Nolly review: Helena Bonham Carter reaches career high in Russell T Davies’ ITV triumph
Nolly review and star rating: ★★★★★
Would a drama about a faded eighties television star appeal to modern audiences? It was a question posed by one concerned journalist at a pre-launch event for new ITV drama series Nolly. “It’ll appeal to everybody,” clapped back Helena Bonham Carter, its lead star, focusing her stare and exuding more than a whiff of sass.
She’s right: there is no-one that Nolly won’t appeal to, despite its nicheness. Russell T Davies has done what he does best: found an immensely relatable story from the vaults of television history and embellished it to lend it rich mass appeal. He achieved similar greatness from the same era with AIDS drama It’s A Sin, and now the Doctor Who showrunner is back with another ode to a forgotten part of history, and my goodness, it’s exquisite.
Industry bods were surprised when Bonham Carter revealed she’d be doing a three-part ITV drama, but we live in a world where film magazines cover episodic series as if they were made for the Big Screen, and duly, Nolly is right up there with the best television drama. It’s as visually sumptuous as you can get, and funny and heart-breaking too, without veering into sentimentality.
Helena Bonham Carter is clearly having so much fun – it is a career high role for the British acting legend
Noele Gordon was the lead star of Crossroads, a soap opera that ran from the sixties to the eighties that was seen by many as famously bad. The set walls wobbled and kids would get high and watch it for a laugh. But die-hard fans poured over it. Then, one day, Gordon was publicly sacked without justification by executives who weren’t held accountable for their actions; the message is that she was another woman to have been systemically oppressed. The firing affected her deeply: watch the end of this YouTube clip to see the real Gordon crying while live on TV, singing a self-penned song called ‘Goodbye’, written about leaving Crossroads, to get an idea of how much her exit upset her.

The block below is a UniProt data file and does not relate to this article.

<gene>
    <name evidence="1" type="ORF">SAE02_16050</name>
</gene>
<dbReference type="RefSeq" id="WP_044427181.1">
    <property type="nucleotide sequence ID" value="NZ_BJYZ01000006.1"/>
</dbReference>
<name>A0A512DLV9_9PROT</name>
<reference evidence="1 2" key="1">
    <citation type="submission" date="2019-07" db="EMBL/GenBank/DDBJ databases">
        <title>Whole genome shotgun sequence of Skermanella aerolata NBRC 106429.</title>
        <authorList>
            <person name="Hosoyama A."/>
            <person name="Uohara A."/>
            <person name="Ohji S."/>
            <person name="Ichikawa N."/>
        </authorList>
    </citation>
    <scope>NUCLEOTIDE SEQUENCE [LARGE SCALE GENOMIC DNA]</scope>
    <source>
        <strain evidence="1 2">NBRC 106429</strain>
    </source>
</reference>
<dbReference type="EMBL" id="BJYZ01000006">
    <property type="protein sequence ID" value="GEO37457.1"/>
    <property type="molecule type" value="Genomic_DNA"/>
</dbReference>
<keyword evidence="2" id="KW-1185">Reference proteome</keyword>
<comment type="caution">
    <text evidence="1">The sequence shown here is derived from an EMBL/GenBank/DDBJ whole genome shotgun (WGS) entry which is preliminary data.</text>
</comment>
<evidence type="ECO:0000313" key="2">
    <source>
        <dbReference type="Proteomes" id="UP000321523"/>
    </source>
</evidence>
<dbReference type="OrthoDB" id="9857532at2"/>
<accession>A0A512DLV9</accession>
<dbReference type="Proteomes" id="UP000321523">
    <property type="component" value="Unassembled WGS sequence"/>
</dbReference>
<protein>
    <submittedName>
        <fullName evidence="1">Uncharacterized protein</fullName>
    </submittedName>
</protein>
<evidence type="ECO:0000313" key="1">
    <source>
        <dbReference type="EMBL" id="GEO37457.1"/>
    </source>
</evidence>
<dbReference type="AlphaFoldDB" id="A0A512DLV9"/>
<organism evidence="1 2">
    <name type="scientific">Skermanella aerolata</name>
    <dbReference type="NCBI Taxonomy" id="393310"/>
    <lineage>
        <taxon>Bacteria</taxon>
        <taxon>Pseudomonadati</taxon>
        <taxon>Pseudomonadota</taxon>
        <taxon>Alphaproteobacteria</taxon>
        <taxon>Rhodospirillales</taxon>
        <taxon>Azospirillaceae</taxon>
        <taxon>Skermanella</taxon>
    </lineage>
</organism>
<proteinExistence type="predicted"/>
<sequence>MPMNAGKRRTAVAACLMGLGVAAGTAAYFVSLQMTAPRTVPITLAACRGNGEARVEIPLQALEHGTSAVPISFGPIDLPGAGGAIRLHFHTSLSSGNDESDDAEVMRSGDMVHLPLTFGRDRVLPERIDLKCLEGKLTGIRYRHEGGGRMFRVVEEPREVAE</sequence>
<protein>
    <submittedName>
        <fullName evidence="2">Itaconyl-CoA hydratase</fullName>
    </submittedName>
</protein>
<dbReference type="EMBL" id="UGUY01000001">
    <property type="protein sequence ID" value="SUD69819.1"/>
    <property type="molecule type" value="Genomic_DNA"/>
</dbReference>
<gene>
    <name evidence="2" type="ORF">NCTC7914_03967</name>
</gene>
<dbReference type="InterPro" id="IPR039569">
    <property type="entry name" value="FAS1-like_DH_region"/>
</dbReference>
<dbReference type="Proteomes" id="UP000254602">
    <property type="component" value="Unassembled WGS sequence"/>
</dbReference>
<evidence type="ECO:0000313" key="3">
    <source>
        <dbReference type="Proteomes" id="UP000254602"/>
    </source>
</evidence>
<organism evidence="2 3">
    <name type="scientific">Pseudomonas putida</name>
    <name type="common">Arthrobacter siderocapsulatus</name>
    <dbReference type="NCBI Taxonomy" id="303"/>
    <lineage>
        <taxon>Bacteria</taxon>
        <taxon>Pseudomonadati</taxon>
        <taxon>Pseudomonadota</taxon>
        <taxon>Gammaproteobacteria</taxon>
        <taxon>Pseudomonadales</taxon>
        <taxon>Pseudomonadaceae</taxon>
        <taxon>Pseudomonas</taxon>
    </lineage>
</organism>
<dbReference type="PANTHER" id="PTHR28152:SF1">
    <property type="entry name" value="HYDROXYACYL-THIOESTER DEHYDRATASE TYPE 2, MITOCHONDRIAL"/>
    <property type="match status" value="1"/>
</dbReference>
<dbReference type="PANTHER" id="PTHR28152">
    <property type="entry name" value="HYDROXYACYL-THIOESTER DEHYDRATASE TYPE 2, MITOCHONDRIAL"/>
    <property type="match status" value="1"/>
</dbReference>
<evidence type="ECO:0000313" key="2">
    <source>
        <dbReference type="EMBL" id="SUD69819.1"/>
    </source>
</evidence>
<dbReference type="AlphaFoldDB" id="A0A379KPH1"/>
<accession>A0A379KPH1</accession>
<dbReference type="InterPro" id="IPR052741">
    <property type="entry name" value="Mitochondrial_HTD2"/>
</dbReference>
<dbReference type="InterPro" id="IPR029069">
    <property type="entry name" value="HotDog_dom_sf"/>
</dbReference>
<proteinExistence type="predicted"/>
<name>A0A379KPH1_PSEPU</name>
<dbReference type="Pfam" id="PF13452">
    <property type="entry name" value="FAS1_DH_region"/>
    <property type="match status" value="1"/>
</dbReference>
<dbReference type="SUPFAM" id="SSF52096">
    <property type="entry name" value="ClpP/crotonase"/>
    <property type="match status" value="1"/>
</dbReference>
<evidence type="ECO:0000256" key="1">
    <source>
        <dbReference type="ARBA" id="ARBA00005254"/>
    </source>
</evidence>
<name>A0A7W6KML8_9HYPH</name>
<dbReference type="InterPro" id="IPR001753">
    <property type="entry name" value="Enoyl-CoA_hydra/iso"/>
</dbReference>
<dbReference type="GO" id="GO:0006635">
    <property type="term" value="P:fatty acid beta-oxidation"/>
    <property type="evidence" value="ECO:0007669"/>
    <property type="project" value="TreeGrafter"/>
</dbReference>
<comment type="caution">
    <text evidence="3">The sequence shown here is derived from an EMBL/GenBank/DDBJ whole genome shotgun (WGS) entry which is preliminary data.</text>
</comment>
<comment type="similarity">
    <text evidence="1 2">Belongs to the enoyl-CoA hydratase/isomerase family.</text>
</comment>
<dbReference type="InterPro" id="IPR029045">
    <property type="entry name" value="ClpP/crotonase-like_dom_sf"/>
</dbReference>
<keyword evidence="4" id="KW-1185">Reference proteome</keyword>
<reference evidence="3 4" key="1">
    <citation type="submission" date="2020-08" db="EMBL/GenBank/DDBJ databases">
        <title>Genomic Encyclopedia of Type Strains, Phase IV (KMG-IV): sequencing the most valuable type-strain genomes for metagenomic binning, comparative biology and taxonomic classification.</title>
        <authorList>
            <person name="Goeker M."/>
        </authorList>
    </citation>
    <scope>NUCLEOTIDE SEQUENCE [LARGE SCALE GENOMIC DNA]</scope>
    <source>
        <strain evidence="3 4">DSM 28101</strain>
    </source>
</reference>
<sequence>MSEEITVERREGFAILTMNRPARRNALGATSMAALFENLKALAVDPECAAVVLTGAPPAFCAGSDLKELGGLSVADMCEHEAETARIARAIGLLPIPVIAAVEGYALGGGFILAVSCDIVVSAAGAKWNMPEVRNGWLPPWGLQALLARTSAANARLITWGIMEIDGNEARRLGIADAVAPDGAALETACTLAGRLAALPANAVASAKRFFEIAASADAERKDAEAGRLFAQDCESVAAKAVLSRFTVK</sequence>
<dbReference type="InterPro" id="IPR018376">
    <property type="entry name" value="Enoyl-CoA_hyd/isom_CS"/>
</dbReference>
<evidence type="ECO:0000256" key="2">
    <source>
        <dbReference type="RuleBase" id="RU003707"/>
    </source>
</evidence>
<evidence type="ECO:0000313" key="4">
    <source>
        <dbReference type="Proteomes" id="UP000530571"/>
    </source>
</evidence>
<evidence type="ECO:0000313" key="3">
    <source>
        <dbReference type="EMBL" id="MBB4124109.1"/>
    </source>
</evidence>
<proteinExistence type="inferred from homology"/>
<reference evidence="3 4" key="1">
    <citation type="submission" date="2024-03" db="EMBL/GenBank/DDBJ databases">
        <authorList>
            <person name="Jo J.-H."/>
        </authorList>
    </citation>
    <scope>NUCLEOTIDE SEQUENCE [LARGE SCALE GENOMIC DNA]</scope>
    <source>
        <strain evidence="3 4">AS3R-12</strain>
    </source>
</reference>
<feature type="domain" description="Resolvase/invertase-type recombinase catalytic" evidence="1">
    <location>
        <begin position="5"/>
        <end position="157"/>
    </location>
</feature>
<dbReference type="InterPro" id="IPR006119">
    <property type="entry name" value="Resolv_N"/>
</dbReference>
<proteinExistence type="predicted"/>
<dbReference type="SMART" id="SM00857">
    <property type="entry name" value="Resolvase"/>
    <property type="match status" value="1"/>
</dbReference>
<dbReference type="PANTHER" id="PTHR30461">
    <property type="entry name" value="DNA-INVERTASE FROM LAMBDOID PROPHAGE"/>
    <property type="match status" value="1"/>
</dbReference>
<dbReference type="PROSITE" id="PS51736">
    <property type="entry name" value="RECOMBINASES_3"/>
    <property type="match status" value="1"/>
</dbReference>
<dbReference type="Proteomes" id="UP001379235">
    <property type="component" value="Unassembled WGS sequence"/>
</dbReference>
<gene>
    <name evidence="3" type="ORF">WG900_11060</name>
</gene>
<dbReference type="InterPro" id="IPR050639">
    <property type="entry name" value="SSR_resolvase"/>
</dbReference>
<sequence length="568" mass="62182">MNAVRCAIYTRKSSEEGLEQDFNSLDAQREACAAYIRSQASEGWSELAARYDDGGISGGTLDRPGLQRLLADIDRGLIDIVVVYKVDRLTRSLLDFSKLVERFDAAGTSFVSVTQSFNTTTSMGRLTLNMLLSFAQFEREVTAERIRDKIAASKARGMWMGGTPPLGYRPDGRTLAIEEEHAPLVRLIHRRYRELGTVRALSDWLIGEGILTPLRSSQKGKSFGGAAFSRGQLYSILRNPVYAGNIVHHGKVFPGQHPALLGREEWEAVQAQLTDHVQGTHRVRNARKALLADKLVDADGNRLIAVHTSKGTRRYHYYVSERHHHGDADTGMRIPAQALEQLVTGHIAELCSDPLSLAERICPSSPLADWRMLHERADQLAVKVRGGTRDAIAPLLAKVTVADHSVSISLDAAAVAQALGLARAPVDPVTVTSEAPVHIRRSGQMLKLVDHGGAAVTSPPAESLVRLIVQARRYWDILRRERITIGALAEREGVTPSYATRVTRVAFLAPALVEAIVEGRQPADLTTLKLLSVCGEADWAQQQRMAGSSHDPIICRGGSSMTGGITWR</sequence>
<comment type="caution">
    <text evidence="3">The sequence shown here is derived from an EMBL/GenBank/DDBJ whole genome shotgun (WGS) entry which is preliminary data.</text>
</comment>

She died in 1985, four years after her departure from the show, and until now had basically been forgotten. But she was a pioneer: the first female to appear on colour television and the first woman to interview a prime minister on screen.
Bonham Carter brings her roaring back to life. Her witful Nolly is hard-edged but warm when broken down. She has clear shades of the actor’s turn as Princess Margaret in The Crown, Bonham Carter exuding a natural campness that is so much fun, and makes her look perfectly at home with a cigarette and whiskey in hand. Reports suggest Gordon was firm about the way she liked to work on set; men called her “difficult,” but Bonham Carter does a great job of unravelling that public image and projecting something truer and more devastating: a lonely but funny matriarchal figure who had her wings clipped. Bonham Carter is clearly having so much fun in a career high role for the British actor.
Russell T Davies is singular in his vision of celebrating the lives of people that have had a raw deal. With Nolly, like with It’s A Sin, he’s put marginalised figures on the map
Russell T Davies’ world sings with detail. Those powder pink lampshades of the eighties, the dreary patterned wallpaper of the seventies, those fabulous suits, the fussy restaurant interiors seen through curls of smoke. There’s a gorgeous symphonic soundtrack too that’s as vivid as the furnishings. But it’s the characters that can be heard the loudest, creating a lavish image of Noele Gordon’s life and the places she inhabited in her health and in later years when she became ill.
Davies has a way of bringing stories to life through an ensemble supporting cast, and much care has been given to the development of smaller roles – actors on the Crossroads set, fans Gordon meets on the bus – in order to create a holistic picture of Gordon’s world. Russell T Davies is singular in his vision of extracting joy from and celebrating the lives of people that have had a raw deal. With Nolly, like with It’s A Sin, he’s put marginalised figures on the map.
Nolly is available on ITVX now and on ITV shortly